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Imagine entering a public bathroom stall and realizing it's missing something important — something like toilet paper.
What do you do? You might rush out to buy your own roll, or, more embarrassing, ask a stranger if they have any tissues to spare. It's not something men often think about — but it's how it could feel for a woman caught off guard by her period.
"The consequences of not having access to [menstrual] products are pretty humiliating, and really a loss of dignity," Free The Tampons founder Nancy Kramer (@NancyKramer) tells Here & Now's Eric Westervelt (@Ericnpr). "I mean you can, as we like to say, 'MacGyver' your own solution with a bunch of toilet paper, but that's certainly not ideal. Women run the risk of having blood-stained clothing in an environment where that's just disrespectful and humiliating."
Kramer's organization is trying to make feminine hygiene products freely available in locations outside the home.
"We don't expect people to walk around with rolls of toilet paper on them," she says. "I don't think we should expect people to walk around with tampons and pads on them."
On how she became an activist on this issue
"The first time I saw menstrual support products freely accessible in a public restroom was when I went to Apple's corporate headquarters way back in 1982. And I just thought this seemed like it made all the sense in the world, and I immediately instituted the policy in my own business, and I've been advocating for businesses and schools to follow suit ever since 1982."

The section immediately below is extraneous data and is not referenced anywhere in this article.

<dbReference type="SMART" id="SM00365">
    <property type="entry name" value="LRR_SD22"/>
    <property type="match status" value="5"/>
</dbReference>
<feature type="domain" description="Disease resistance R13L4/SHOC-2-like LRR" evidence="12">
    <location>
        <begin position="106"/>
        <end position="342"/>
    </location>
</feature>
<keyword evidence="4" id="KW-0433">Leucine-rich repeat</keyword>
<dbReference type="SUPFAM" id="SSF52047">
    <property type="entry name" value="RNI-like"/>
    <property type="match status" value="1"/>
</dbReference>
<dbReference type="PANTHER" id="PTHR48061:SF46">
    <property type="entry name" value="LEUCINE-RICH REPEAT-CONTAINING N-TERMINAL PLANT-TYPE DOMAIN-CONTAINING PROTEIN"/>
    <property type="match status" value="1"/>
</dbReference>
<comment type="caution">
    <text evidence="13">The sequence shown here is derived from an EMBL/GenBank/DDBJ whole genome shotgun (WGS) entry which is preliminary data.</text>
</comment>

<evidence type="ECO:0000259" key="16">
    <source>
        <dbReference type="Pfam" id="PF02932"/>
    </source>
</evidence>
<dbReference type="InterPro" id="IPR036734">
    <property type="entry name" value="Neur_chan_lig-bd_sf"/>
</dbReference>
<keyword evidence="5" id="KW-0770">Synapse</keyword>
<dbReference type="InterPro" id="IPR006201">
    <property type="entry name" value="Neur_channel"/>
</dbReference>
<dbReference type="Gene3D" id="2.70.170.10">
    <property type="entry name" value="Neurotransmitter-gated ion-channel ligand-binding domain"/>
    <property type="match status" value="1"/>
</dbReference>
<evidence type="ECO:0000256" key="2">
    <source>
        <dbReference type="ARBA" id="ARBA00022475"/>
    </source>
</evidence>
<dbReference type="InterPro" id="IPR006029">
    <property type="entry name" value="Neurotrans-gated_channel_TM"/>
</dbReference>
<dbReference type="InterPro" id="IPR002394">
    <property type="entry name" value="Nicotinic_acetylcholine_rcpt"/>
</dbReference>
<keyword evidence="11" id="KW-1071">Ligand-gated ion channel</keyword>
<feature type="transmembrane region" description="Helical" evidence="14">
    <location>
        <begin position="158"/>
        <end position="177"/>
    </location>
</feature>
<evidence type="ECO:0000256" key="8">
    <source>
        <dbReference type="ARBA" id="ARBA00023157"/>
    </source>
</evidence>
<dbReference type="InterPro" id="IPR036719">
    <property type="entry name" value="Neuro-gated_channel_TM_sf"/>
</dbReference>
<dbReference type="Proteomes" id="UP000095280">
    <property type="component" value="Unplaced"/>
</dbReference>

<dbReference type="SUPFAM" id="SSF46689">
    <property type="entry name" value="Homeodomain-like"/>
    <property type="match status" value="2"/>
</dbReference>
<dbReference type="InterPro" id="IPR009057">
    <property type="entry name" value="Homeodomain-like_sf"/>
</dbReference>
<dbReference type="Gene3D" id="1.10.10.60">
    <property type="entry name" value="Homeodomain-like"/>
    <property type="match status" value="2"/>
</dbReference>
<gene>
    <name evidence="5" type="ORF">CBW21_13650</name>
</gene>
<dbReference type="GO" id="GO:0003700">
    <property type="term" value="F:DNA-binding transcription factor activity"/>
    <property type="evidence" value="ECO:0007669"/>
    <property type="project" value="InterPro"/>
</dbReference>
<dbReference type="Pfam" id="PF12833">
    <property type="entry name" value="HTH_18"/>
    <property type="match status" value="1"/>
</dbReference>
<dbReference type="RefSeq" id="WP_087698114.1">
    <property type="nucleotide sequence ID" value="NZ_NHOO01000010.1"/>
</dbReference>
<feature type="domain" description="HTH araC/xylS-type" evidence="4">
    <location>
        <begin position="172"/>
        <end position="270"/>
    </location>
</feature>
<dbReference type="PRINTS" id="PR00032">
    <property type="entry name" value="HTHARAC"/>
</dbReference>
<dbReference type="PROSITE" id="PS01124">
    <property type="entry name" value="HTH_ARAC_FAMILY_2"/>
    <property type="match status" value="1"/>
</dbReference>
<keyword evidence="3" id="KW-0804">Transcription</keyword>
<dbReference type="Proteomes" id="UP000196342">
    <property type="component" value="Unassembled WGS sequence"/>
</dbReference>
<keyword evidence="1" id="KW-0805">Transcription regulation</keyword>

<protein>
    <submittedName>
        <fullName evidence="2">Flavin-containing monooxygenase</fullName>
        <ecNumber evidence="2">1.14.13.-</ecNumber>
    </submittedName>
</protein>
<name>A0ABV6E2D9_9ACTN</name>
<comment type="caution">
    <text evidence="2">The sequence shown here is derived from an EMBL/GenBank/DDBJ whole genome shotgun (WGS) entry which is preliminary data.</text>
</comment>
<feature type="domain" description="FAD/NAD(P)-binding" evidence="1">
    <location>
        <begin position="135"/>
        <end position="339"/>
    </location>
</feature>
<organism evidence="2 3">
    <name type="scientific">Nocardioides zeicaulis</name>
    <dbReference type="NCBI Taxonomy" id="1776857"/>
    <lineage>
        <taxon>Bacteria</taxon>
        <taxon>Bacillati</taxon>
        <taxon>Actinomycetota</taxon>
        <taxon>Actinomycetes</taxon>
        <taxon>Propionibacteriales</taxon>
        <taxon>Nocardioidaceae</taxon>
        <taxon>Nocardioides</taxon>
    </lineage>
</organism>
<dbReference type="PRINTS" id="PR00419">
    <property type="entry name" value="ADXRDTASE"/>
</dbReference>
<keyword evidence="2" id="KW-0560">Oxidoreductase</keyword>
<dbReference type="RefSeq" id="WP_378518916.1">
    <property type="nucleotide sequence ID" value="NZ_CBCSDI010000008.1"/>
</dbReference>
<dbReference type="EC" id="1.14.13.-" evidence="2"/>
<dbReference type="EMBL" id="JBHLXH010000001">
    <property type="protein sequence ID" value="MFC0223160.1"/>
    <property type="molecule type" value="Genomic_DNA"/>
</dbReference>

"I think that if men got periods, frankly I don't think we'd be even having this discussion."Nancy Kramer
On how common it is for women to be caught off guard in public by their period
"It can happen to anyone. I mean we don't have any idea exactly when our periods are going to come, it's not like, '2 o'clock on Tuesday, my period's going to come.' Our bodies simply don't work that way. So as I said, stress or other factors — travel, for me that was always something that really kind of messed me up. When the exact time is going to be, you don't now."
On her efforts to provide free feminine products all over, not just in places like schools
"As part of my advocacy I've been able to, for example in my hometown of Columbus, Ohio, been able to advocate for the airport. For example, when you fly in and out of John Glenn International Airport, you'll have access to menstrual support products in all the restrooms. Same thing with our convention center. Same thing for our shelters. And we're working on the schools here, but one step at a time."
On why toilet paper, soap and paper towels are free and widely available, and tampons aren't
"I think it's a lack of awareness. I also think that historically, men made the decisions for those types of items, and in defense of men, there's nothing that their body does that's exactly like a period. So it's very difficult for a man to relate to. There's just nothing that's the equivalent. But I think that as we are having more awareness around this issue, we're seeing these states saying, 'This isn't OK in schools,' and I think next we'll see it more in the restrooms. And my goal is, before I die, to have changed the socially accepted norm on this issue."
On what she says to those who argue everyone needs toilet paper, but not everyone needs menstrual products
"I think it's a matter of, what do we need to tend to our normal bodily functions? And menstruation is a normal bodily function that we have absolutely no control over. Again, I think that if men got periods, frankly I don't think we'd be even having this discussion."
This article was originally published on April 25, 2018.
This segment aired on April 25, 2018.
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